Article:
The dissertation is a study of Karl Marx's reflections on philosophic method. In it, I argue that Marx’s early writings are best understood as contributions to a mid-19th-century effort, among German followers of Hegel, to develop a tenable naturalistic method for philosophy. Marx’s method undergoes a series of definite, well-reasoned changes during the period 1841-46, culminating in a methodological naturalism concerned to explain rival theories away as illusions given rise to by misleading appearances. I...

Multidimensional Health: Applications across Cultures, Cohorts, and the COVID-19 Pandemic

Winnie Tong
The conceptualization of health has been evolving, especially with the advent of the COVID-19 pandemic in 2019, broadening beyond a singular definition of complete well-being to incorporate individual characteristics as well as contextual factors. In this dissertation, I propose a multidimensional model of health that applies to three disparate contexts: Chinese medical residents in Wuhan, a cohort comparison of two generations in the United States, and U.S. older adults who delayed medical care during the...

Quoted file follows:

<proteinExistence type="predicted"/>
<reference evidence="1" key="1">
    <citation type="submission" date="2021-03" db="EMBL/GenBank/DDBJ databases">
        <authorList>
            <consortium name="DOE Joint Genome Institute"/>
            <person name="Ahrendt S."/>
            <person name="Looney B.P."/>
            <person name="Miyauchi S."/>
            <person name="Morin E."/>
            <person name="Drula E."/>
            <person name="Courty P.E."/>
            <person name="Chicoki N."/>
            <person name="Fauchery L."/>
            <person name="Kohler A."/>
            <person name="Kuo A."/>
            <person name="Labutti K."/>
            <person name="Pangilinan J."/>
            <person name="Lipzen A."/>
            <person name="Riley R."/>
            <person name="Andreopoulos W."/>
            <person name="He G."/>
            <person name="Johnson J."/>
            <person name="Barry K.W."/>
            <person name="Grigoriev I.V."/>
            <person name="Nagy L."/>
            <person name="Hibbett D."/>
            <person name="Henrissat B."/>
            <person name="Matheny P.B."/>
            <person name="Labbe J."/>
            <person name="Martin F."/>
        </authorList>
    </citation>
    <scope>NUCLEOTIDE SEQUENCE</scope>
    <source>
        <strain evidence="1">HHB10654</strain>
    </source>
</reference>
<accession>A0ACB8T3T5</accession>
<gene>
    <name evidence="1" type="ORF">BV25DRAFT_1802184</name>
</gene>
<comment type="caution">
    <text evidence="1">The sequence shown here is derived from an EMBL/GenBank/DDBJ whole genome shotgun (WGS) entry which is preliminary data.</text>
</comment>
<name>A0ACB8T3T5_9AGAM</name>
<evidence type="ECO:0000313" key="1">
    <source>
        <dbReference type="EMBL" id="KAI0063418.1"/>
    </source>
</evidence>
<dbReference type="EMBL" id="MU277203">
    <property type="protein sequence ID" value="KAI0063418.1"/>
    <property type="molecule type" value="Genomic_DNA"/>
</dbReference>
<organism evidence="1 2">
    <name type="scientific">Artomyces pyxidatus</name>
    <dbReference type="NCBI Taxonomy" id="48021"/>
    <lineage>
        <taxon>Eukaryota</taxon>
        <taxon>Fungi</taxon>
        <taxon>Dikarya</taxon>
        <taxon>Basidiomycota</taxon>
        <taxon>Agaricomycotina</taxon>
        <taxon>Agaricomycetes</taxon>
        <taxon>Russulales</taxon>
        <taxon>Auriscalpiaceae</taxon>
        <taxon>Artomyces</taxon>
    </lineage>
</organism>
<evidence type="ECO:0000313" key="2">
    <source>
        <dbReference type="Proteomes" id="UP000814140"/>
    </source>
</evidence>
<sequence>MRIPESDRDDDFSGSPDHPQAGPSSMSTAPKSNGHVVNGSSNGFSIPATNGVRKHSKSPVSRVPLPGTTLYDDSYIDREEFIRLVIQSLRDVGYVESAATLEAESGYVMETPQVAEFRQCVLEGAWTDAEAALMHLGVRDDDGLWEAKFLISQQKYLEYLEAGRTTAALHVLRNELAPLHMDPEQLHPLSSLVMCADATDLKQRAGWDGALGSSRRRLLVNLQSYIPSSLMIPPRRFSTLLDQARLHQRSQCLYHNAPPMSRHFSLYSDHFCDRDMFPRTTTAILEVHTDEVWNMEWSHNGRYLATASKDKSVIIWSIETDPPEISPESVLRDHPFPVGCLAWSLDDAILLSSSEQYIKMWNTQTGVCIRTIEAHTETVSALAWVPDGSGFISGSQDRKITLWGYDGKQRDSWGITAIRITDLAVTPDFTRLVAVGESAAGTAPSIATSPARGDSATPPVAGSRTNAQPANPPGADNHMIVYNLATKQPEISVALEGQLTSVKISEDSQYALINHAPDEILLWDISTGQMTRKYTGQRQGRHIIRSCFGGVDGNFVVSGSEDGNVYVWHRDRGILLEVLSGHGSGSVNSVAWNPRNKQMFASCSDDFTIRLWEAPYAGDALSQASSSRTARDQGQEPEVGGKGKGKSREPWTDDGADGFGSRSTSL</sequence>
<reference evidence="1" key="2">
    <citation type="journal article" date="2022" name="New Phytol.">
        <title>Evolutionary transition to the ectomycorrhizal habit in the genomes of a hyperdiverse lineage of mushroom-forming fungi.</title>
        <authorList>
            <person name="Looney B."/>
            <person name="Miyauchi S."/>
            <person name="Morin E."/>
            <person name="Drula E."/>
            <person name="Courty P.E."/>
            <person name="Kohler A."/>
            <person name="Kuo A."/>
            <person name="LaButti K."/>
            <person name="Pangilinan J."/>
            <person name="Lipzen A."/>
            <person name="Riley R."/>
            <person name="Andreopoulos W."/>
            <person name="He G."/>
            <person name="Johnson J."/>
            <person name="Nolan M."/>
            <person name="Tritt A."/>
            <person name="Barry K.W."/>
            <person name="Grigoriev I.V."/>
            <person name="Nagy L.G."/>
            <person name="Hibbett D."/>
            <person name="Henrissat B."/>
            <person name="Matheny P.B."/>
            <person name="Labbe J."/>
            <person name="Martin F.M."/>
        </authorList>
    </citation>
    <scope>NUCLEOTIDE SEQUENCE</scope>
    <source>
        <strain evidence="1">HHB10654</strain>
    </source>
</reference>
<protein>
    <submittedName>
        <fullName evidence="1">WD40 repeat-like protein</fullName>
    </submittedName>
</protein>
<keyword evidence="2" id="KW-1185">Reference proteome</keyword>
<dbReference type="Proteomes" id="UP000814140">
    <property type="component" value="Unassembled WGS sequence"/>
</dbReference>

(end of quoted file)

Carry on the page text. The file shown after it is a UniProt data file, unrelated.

Confessions, Confessions: Reading Augustine and Rousseau after Foucault

Maureen Adair Kelly
This dissertation is a close comparative analysis of two landmark texts of self-writing. The first, the Confessions of Augustine of Hippo, presents a narrative of his early life until a fundamental shift occurs in his conversion scene. No longer the young pear thief, the author describes taking up and reading the text of Paul in a dramatic scene. In the second part of the text, the bishop of Hippo exegetes passages of Scripture. The second...

Interplay of Structure, Mechanics, and Dynamics in Reconstituted Actin

Danielle Robin Scheff
Cells dynamically control their material properties through remodeling of the actin cytoskeleton, an assembly of cross-linked networks and bundles formed from the biopolymer actin. Actin thus serves as an ideal model system to study mechanical adaptation of the cytoskeleton towards understanding both the functioning of cells and inform the creation of novel materials. In this work, I reconstitute networks in vitro to investigate the interplay of three aspects of actin: structure, mechanical properties, and dynamics.First,...

Coordinated Respiratory and Brain Rhythms during Spatial Navigation and Learning

Andrew Sheriff